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UN Human Rights Council: General Debate on the OHCHR report on South Sudan

HRC 23 - Statement Delivered Under Item 10

Human Rights Watch welcomes the conclusions of reports of the High Commissioner for Human Rights presented to the Human Rights Council at its 21st and 23rd session and shares her view that in the area of human rights, actual implementation remains extremely weak in South Sudan. The government took noteworthy steps to develop its legal and institutional structure, but South Sudan continues to face enormous challenges. 

Human Rights Watch calls upon the Human Rights Council to establish a meaningful follow-up mechanism on the situation of human rights in South Sudan, such as an Independent Expert, toprovide technical assistance to the government of South Sudan in developing objectives, indicators and lines of responsibility, to monitor the situation of human rights, and to report back to the Council on progressand remaining challenges.

Tens of thousands have been displaced and hundreds killed in inter-communal violence in South Sudan, especially in Jongleistate but also in Unity, Warrap and Lakes states, over the past year. In May the UN reported that 11,000 people fled Jonglei'sPiborcounty to Juba following conflict in Jonglei this year. 19,000 people from Jonglei have also fled to Ethiopia, Kenya or Uganda. A lack of accountability for crimes committed has contributed to a continuation of inter-ethnic conflicts in 2013.

The legacy of two decades of civil war presents massive challenges to developing a functional criminal justice system. As Human Rights Watch documented in a report in 2012, weaknesses in the justice system give rise to serious human rights violations, such as arbitrary detentions, prolonged periods of pre-trial detention and poor detention conditions. There is an almost total lack of legal aid in the criminal justice system.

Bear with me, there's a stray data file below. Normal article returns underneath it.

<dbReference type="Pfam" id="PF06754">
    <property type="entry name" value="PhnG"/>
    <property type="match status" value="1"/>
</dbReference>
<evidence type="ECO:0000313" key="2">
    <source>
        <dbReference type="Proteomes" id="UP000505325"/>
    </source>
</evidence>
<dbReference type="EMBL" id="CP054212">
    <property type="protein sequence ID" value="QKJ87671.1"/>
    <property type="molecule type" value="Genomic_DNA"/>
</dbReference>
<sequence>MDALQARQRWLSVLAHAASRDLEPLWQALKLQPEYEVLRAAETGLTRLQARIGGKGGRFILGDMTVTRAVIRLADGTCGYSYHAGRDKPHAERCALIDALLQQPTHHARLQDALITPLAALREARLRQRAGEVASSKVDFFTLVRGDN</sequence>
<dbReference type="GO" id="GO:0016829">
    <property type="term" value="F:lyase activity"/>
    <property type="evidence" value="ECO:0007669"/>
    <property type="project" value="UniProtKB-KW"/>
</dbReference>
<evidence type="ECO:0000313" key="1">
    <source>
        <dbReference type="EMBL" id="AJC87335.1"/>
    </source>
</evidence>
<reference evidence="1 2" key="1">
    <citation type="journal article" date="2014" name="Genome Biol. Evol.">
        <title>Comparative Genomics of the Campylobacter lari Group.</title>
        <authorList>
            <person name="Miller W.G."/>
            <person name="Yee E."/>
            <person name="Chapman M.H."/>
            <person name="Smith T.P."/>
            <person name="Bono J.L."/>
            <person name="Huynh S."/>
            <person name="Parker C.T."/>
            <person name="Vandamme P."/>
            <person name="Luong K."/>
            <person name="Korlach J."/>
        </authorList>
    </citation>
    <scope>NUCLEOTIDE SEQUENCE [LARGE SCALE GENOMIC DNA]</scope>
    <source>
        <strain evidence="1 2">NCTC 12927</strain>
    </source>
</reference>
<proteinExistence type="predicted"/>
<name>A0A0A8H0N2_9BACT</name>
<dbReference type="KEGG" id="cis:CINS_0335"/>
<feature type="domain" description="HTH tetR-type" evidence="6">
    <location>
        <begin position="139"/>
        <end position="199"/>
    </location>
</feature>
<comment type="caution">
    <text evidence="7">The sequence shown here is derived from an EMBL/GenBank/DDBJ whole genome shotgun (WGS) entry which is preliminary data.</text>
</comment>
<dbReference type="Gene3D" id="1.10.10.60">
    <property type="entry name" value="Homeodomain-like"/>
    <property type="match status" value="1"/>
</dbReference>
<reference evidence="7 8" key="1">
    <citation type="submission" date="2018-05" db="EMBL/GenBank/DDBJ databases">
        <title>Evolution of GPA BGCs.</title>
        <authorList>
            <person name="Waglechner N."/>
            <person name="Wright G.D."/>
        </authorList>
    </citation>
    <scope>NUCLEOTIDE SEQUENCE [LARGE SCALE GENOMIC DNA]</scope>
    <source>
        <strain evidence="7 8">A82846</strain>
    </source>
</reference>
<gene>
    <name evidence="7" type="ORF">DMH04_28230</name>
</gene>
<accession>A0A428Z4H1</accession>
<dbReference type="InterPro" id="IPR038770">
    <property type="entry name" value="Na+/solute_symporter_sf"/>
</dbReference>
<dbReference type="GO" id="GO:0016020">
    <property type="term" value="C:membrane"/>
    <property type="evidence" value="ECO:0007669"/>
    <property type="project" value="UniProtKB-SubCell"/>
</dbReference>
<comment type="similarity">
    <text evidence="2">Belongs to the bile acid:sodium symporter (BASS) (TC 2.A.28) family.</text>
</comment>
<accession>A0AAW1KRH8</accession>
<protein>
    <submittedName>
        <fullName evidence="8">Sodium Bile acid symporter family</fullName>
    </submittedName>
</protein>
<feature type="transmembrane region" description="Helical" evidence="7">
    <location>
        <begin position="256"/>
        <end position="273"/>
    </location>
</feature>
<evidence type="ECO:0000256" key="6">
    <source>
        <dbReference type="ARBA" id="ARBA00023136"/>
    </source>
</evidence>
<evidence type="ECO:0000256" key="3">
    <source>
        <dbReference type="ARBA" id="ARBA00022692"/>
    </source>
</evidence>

The commitment to being a pilot country for the UN Plan of Action of the Safety of Journalists and the Issue of Impunity is a positive step. But journalists and perceived critics of the government have been frequently threatened, arrested and detained without charge. Security forces engage in de facto censorship through harassment and illegal detention of journalists and editors. South Sudan’s National Security Service (NSS) is responsible for many such cases. South Sudan has yet to enact any media laws, although three bills are before parliament. Editors and journalists say the absence of laws establishing a legal mechanism to protect media freedom and safeguard the media in carrying out their reporting, leaves them especially vulnerable to harassment, arbitrary arrest, and censorship.

Abuses by security forces includedextra-judicial killings and harsh beatings during a civilian disarmament campaign in Jongleistate from March to October 2012, with continuing abuses reported in 2013. The military’s efforts to hold perpetrators accountable in the following months were not sufficient to curb the abuses. In Wau, Western Bahr el Ghazal state, security forces killed eight and injured at least 22 people when they shot into a crowd of peaceful protesters in December 2012.Authorities have investigated some of the crimes committed during the period of civil unrest in Wau in December, but those responsible for the shooting and killing of the protesters have not been prosecuted.

We welcome that the South Sudanese government has indicated today its endorsement of many key international human rights treaties and has repeatedly acknowledged its concerns over the human rights situation and asked for support in tackling challenges. These ratifications are an important first step.

While the UN mission in South Sudan’s peacekeeping operation includes a human rights component,it is not sufficient to meet the enormous challenges facing South Sudan at this early stage in the country's development. A new mechanism established by the HRC would provide independent analysis and focused technical assistance in many priority areas.

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